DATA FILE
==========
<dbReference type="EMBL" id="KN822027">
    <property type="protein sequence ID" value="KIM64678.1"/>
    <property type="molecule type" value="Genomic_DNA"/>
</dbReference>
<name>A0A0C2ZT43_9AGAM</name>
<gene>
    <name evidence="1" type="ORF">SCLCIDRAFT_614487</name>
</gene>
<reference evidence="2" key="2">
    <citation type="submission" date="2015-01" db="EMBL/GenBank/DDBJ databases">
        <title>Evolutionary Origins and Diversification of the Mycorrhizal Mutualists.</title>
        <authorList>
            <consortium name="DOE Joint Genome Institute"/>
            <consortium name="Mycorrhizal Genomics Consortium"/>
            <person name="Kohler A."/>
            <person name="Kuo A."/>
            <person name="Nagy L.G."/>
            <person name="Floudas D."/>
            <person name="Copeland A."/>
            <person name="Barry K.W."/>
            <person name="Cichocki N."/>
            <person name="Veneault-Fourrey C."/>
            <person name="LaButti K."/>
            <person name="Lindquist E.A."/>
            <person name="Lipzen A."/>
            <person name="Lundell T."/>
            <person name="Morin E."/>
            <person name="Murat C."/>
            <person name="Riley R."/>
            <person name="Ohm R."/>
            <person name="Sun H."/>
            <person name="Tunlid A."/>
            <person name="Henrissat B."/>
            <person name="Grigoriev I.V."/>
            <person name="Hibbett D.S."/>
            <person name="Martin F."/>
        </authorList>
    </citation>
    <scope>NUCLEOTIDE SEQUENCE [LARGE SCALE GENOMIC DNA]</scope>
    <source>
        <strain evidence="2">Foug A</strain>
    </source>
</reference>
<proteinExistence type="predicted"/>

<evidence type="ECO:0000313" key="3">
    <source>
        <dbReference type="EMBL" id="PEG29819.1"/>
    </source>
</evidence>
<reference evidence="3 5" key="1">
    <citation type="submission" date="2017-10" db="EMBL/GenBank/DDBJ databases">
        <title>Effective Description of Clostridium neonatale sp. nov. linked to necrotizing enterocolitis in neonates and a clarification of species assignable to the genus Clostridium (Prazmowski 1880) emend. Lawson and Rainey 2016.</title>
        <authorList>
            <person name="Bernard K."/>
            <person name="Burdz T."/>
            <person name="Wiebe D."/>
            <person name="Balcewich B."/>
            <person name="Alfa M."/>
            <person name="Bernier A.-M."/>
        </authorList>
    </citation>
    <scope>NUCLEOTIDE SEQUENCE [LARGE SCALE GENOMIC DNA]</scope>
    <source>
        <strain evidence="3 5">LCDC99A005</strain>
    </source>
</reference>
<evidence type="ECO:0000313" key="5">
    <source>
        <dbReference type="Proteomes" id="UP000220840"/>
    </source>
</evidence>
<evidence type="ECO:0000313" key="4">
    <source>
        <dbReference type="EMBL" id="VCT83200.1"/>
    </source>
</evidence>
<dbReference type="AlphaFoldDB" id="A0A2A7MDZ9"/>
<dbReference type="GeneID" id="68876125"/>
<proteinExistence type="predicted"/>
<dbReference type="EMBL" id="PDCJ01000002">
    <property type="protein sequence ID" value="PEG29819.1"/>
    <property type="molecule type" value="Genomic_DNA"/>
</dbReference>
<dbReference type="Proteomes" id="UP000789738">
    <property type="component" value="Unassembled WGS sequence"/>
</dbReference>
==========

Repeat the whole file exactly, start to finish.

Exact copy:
<dbReference type="EMBL" id="KN822027">
    <property type="protein sequence ID" value="KIM64678.1"/>
    <property type="molecule type" value="Genomic_DNA"/>
</dbReference>
<name>A0A0C2ZT43_9AGAM</name>
<gene>
    <name evidence="1" type="ORF">SCLCIDRAFT_614487</name>
</gene>
<reference evidence="2" key="2">
    <citation type="submission" date="2015-01" db="EMBL/GenBank/DDBJ databases">
        <title>Evolutionary Origins and Diversification of the Mycorrhizal Mutualists.</title>
        <authorList>
            <consortium name="DOE Joint Genome Institute"/>
            <consortium name="Mycorrhizal Genomics Consortium"/>
            <person name="Kohler A."/>
            <person name="Kuo A."/>
            <person name="Nagy L.G."/>
            <person name="Floudas D."/>
            <person name="Copeland A."/>
            <person name="Barry K.W."/>
            <person name="Cichocki N."/>
            <person name="Veneault-Fourrey C."/>
            <person name="LaButti K."/>
            <person name="Lindquist E.A."/>
            <person name="Lipzen A."/>
            <person name="Lundell T."/>
            <person name="Morin E."/>
            <person name="Murat C."/>
            <person name="Riley R."/>
            <person name="Ohm R."/>
            <person name="Sun H."/>
            <person name="Tunlid A."/>
            <person name="Henrissat B."/>
            <person name="Grigoriev I.V."/>
            <person name="Hibbett D.S."/>
            <person name="Martin F."/>
        </authorList>
    </citation>
    <scope>NUCLEOTIDE SEQUENCE [LARGE SCALE GENOMIC DNA]</scope>
    <source>
        <strain evidence="2">Foug A</strain>
    </source>
</reference>
<proteinExistence type="predicted"/>

<evidence type="ECO:0000313" key="3">
    <source>
        <dbReference type="EMBL" id="PEG29819.1"/>
    </source>
</evidence>
<reference evidence="3 5" key="1">
    <citation type="submission" date="2017-10" db="EMBL/GenBank/DDBJ databases">
        <title>Effective Description of Clostridium neonatale sp. nov. linked to necrotizing enterocolitis in neonates and a clarification of species assignable to the genus Clostridium (Prazmowski 1880) emend. Lawson and Rainey 2016.</title>
        <authorList>
            <person name="Bernard K."/>
            <person name="Burdz T."/>
            <person name="Wiebe D."/>
            <person name="Balcewich B."/>
            <person name="Alfa M."/>
            <person name="Bernier A.-M."/>
        </authorList>
    </citation>
    <scope>NUCLEOTIDE SEQUENCE [LARGE SCALE GENOMIC DNA]</scope>
    <source>
        <strain evidence="3 5">LCDC99A005</strain>
    </source>
</reference>
<evidence type="ECO:0000313" key="5">
    <source>
        <dbReference type="Proteomes" id="UP000220840"/>
    </source>
</evidence>
<evidence type="ECO:0000313" key="4">
    <source>
        <dbReference type="EMBL" id="VCT83200.1"/>
    </source>
</evidence>
<dbReference type="AlphaFoldDB" id="A0A2A7MDZ9"/>
<dbReference type="GeneID" id="68876125"/>
<proteinExistence type="predicted"/>
<dbReference type="EMBL" id="PDCJ01000002">
    <property type="protein sequence ID" value="PEG29819.1"/>
    <property type="molecule type" value="Genomic_DNA"/>
</dbReference>
<dbReference type="Proteomes" id="UP000789738">
    <property type="component" value="Unassembled WGS sequence"/>
</dbReference>